A wax tablet displaying a child’s Greek homework from 1,800 years ago is to be put on show at the British Library. The ancient tablet, which contains remarkable examples of handwriting, spelling exercises and times tables, has been in storage for the past 40 years. It will now go on display at the British Library as part of the Writing: Making Your Mark exhibition between April 26 and August 27.

The homework, discovered in Egypt, shows two lines of Greek carved into the wax with a stylus by a child believed to be eight or nine, the Telegraph reported. Roly Keating, chief executive of the British Library, said:

"This is one which I think we’d slightly forgotten about. It certainly hasn’t been seen in the public since the Seventies. This is a child’s homework, a primary school kid in the second century AD in Egypt, and their writing is still on this little tablet, which is about the size of an iPad mini. That takes your breath away because you can see a child’s attempt at Greek from 1,800 years ago."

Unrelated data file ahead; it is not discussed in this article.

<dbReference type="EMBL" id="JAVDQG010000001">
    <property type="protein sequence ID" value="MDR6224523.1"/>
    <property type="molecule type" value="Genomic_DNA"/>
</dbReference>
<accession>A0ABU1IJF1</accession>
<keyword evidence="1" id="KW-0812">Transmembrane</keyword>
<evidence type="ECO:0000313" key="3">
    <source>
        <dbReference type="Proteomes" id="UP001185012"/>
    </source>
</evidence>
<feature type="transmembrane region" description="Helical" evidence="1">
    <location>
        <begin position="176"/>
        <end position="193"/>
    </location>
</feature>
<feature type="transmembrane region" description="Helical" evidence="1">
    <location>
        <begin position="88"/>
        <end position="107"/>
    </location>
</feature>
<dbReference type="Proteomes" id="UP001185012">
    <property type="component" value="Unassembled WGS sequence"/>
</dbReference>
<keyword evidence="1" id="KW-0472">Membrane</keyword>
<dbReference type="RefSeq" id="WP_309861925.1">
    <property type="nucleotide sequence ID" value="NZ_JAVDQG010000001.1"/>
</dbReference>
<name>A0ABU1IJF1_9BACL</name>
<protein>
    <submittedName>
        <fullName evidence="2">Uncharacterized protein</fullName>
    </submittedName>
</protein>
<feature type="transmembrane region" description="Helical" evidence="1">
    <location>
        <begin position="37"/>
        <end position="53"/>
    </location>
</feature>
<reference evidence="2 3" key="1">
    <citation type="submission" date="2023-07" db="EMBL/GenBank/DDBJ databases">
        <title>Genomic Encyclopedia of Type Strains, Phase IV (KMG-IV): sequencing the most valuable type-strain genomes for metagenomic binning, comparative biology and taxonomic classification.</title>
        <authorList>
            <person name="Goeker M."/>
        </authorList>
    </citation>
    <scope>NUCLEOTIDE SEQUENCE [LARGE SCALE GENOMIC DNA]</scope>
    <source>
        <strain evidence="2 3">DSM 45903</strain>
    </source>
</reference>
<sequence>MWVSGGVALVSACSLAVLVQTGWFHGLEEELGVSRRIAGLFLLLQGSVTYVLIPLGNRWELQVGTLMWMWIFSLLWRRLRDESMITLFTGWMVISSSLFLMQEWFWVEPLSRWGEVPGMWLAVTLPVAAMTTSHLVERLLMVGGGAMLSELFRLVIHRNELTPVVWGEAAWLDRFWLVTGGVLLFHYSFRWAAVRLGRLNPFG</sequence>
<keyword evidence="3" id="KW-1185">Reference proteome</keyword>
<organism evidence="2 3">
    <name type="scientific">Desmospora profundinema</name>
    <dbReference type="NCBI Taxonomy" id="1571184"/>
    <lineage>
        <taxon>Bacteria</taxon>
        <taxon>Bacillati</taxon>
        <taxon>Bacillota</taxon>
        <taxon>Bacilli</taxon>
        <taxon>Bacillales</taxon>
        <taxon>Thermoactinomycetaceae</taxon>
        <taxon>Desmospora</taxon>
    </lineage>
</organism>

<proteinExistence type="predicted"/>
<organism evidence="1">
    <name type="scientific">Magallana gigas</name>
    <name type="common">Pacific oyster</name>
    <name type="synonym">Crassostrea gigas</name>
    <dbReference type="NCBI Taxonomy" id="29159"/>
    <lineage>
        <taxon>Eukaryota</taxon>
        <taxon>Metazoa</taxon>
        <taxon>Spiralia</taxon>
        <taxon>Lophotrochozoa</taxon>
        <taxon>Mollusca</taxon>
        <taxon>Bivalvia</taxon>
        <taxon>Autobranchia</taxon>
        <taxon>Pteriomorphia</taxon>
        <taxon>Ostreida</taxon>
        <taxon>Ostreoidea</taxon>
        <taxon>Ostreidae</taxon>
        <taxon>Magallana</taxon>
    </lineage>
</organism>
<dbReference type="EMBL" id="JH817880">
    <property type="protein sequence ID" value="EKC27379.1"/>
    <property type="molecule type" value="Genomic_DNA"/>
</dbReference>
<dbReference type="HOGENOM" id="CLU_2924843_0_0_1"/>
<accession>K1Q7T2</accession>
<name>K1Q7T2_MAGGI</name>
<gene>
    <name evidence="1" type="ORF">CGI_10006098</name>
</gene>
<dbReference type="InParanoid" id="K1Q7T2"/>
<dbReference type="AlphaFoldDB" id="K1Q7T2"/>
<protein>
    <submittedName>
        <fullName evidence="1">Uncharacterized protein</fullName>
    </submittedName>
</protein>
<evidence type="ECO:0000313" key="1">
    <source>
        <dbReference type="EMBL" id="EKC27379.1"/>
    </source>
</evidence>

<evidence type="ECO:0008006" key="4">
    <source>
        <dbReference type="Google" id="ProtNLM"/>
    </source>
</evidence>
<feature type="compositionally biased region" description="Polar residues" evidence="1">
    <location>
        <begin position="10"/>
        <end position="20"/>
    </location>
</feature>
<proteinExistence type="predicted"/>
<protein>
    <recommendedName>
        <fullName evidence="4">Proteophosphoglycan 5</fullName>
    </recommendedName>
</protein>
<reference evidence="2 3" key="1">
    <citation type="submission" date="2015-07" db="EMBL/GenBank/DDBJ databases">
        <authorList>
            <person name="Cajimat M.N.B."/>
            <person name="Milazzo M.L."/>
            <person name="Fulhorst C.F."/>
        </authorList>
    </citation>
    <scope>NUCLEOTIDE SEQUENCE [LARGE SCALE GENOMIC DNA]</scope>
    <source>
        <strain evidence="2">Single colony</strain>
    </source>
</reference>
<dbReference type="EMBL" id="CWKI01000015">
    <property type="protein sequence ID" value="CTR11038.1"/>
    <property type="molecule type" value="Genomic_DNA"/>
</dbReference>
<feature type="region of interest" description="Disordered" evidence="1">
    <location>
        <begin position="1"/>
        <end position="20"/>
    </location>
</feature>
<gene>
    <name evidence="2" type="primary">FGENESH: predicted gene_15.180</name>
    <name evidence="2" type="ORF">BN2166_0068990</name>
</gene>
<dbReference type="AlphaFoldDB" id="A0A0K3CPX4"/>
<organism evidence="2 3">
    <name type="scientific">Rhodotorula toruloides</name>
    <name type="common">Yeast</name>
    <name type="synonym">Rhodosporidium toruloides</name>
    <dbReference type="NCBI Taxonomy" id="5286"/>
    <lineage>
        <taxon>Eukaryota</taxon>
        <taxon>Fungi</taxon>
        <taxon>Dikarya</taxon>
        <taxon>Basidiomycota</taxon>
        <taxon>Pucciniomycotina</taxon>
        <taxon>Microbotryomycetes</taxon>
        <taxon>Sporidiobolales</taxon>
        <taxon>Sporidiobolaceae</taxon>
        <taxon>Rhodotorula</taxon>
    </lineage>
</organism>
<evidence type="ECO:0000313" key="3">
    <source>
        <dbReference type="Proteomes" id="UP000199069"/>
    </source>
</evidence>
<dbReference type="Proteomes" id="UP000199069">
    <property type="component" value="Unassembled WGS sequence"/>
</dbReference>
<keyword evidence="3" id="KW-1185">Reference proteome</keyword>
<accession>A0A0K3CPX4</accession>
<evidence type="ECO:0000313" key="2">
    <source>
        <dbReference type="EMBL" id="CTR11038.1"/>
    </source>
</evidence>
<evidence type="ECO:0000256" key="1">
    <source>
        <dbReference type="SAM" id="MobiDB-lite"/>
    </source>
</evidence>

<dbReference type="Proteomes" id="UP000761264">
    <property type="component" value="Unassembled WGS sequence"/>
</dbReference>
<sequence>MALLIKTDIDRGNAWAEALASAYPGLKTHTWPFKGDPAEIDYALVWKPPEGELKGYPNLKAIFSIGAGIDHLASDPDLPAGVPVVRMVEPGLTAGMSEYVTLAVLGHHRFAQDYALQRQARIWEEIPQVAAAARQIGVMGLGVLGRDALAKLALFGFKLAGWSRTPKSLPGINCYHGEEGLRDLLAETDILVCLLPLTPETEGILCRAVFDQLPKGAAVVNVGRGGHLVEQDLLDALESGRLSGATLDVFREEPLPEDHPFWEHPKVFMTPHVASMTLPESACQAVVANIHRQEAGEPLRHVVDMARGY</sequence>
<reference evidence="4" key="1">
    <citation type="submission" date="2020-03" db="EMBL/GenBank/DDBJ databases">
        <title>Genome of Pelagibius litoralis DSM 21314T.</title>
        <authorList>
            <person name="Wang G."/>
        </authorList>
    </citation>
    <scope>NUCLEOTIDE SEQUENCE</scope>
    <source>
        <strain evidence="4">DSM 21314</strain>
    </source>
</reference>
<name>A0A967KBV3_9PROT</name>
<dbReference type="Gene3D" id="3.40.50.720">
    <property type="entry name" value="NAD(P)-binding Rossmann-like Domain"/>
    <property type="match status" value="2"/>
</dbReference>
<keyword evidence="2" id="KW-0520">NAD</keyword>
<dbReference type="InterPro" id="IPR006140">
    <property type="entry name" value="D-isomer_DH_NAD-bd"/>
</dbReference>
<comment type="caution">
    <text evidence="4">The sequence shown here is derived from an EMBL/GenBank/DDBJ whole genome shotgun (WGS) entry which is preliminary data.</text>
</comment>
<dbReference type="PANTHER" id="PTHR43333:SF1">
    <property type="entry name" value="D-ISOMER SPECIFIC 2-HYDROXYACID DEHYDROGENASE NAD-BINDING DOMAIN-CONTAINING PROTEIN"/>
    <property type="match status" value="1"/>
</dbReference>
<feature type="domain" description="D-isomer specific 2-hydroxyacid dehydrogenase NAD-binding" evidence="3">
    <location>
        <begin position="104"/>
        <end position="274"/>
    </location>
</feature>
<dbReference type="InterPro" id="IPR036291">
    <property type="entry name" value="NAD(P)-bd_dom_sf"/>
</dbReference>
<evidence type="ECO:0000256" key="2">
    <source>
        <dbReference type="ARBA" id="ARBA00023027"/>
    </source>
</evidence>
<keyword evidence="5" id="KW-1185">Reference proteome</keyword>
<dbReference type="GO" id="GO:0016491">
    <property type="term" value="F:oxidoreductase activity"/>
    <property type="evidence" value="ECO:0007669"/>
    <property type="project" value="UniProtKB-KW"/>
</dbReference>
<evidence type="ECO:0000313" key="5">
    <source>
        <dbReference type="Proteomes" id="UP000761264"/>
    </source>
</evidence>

It is believed the tablet would have been used with a stylus that had a pointed end for writing and a flat end which could be heated up and used to melt mistakes from the wax. The surviving lines of lettering are from a quote the young child had been copying out. It reads: "'You should accept advice only from a wise man."